Autism Linked to Head Size
> 1/31/2008 3:32:27 PM

Recent advancement in our understanding of autism has fueled hopes of early detection and treatment of the disorder. Last week, we reported on the exciting find that abnormalities in chromosome 16 can help predict autism. However, we are a long way from locating all of the genetic contributors to the disorder, and there may be environmental factors of which we are not yet aware. Another, more easily discernible, factor is explored in a study from the University of Washington, published recently in the Journal of Child Neurology.

There are many signs that a child may be autistic— lack of eye contact, preoccupation with certain objects, repetitive movement— but many of these signs are difficult to evaluate objectively or do not become apparent until after the first few years. There have been a few suggestions that head circumference correlates with autism, but these early studies were inconclusive. This Washington study goes far towards confirming the correlation because it adjusts for body size and looks at head growth rather than head size. This is not as strange as it may seem at first. While it might seem that the more brain matter the better, pruning out neurons is a crucial part of childhood development. Brain-scans have shown that autistic children have excessive grey matter in some regions of the brain, such as the parietal lobes.

It turns out that autistic children are not more likely to be born with large heads. Rather, they are born with average-sized heads (some studies suggest that they may even be below-average at birth), which then grow more rapidly than average between 7 and 10 months. This held true for both early and late-onset autism (where a normally developed child’s abilities suddenly deteriorate). The link was not common to cognitive problems in general because children with unrelated developmental delays did not show abnormal head growth.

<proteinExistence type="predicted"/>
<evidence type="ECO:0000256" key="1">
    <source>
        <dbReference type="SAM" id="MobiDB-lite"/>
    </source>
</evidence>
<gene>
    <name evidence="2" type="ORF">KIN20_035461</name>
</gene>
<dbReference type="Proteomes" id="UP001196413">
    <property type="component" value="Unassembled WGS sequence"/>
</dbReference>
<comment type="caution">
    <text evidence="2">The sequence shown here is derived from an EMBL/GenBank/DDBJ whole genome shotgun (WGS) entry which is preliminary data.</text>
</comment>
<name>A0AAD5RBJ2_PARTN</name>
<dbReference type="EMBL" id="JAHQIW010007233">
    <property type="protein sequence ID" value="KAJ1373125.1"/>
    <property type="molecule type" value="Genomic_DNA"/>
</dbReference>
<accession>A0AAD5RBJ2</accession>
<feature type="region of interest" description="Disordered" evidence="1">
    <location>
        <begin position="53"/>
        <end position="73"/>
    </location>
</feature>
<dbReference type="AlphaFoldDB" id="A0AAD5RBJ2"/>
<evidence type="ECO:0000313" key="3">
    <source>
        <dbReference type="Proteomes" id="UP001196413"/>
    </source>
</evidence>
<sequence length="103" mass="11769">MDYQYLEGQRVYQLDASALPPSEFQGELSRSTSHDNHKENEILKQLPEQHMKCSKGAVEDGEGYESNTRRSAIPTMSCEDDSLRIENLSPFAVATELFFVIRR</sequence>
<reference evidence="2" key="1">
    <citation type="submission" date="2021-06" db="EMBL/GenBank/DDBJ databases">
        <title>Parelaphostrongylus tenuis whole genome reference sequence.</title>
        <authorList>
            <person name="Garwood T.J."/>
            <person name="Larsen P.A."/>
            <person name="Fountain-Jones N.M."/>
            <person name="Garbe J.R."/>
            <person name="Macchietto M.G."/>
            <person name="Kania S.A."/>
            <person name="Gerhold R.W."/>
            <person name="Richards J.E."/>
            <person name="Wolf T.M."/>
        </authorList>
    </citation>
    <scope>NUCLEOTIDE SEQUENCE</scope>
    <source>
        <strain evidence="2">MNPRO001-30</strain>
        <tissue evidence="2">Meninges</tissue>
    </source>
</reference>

Around 60% of the autistic subjects showed significantly accelerated head growth. While this is far from a sure detection method, it is very easy for doctors and parents to look for abnormal head growth and then look more carefully for other signs. It is possible that early preventative measures can lessen the severity of autism, so head growth, which can be detected before many behavior problems, could be used as a valuable warning sign.

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